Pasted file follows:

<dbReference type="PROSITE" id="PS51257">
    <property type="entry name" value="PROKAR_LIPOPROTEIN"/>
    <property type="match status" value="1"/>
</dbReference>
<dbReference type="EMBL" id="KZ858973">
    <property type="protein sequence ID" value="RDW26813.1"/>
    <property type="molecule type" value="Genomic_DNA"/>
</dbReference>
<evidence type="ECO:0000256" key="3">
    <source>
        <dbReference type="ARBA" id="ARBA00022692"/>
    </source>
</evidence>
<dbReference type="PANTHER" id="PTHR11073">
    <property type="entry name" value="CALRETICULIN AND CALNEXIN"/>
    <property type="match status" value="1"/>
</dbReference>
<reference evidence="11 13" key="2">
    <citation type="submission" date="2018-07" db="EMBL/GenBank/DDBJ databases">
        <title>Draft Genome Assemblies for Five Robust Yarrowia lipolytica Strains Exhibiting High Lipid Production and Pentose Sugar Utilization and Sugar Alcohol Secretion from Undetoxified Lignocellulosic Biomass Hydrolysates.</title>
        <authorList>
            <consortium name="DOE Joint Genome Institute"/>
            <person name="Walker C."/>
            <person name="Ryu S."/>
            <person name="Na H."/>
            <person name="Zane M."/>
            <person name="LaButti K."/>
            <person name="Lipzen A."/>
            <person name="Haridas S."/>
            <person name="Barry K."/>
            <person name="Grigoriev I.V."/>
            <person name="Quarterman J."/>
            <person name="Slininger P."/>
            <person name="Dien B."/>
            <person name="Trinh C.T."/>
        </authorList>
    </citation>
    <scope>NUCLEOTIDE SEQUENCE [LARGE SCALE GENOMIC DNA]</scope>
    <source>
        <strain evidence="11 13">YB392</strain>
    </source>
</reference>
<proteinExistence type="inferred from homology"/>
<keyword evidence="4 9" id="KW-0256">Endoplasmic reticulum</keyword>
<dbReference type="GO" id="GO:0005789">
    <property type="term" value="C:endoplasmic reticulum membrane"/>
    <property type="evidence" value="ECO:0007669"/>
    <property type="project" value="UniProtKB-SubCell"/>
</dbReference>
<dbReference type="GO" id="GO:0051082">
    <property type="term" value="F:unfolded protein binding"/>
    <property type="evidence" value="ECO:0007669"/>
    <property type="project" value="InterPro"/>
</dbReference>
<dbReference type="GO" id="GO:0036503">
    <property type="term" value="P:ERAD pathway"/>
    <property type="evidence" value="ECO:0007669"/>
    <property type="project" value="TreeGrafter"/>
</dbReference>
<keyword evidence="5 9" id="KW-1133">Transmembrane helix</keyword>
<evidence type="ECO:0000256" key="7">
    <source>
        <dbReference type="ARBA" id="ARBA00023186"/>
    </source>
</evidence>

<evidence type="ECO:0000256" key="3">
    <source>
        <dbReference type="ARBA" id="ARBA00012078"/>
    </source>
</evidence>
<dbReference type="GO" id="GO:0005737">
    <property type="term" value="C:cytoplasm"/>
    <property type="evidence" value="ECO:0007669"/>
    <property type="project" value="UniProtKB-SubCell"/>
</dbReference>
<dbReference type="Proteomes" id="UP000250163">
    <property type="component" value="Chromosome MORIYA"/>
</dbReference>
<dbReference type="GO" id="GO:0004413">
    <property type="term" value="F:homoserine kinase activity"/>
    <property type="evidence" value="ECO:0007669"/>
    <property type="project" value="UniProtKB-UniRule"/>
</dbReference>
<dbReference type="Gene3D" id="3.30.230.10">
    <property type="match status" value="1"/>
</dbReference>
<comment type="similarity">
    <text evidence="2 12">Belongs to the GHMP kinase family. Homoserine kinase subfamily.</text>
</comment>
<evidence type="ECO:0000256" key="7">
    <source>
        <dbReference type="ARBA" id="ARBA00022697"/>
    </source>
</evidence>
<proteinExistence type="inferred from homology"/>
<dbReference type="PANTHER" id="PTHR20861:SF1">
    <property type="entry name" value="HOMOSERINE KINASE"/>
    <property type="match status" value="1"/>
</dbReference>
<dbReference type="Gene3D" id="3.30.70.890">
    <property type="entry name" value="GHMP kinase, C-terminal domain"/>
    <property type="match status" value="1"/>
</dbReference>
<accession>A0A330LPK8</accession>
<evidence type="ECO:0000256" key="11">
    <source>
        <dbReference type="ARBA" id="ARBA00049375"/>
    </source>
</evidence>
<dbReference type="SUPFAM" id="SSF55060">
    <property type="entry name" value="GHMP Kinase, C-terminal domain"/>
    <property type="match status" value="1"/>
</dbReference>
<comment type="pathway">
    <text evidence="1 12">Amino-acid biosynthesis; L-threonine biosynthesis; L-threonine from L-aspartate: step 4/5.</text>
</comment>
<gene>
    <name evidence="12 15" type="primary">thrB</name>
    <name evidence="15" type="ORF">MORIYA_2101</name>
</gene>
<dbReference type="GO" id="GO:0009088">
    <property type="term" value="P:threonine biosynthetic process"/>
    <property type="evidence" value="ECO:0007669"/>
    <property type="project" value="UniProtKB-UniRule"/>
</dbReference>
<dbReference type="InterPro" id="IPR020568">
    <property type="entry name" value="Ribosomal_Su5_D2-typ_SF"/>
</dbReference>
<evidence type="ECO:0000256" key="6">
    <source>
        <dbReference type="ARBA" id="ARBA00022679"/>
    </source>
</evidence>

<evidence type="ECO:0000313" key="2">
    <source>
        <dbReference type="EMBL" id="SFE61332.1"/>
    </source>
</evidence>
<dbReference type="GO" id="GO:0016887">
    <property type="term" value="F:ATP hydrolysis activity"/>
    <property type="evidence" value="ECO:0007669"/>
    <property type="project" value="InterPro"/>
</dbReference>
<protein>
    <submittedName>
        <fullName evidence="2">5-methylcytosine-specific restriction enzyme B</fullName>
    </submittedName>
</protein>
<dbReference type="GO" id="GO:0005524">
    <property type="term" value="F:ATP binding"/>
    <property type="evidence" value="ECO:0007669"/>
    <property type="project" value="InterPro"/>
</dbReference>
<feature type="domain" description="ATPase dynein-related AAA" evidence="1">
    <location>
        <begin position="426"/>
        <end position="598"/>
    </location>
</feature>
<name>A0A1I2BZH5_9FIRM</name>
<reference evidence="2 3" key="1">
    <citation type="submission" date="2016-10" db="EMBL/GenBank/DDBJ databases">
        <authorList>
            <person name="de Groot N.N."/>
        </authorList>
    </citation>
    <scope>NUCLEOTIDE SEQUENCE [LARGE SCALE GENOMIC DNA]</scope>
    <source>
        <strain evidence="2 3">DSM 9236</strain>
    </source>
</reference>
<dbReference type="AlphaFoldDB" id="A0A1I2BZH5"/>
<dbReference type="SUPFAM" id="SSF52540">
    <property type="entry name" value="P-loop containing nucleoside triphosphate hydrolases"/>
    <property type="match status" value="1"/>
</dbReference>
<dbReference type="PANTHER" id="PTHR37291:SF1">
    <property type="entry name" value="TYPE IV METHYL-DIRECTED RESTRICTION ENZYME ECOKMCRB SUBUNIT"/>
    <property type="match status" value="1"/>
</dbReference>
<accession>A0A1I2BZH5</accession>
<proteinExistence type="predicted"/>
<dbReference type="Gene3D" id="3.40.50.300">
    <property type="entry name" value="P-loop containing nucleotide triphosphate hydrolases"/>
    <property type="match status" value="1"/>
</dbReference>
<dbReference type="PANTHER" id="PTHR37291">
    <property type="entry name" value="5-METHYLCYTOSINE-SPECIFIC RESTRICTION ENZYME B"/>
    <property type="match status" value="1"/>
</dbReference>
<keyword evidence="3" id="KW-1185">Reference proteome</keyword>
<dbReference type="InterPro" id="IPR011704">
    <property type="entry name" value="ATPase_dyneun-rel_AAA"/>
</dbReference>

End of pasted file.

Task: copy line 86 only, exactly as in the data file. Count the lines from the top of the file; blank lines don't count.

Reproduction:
</dbReference>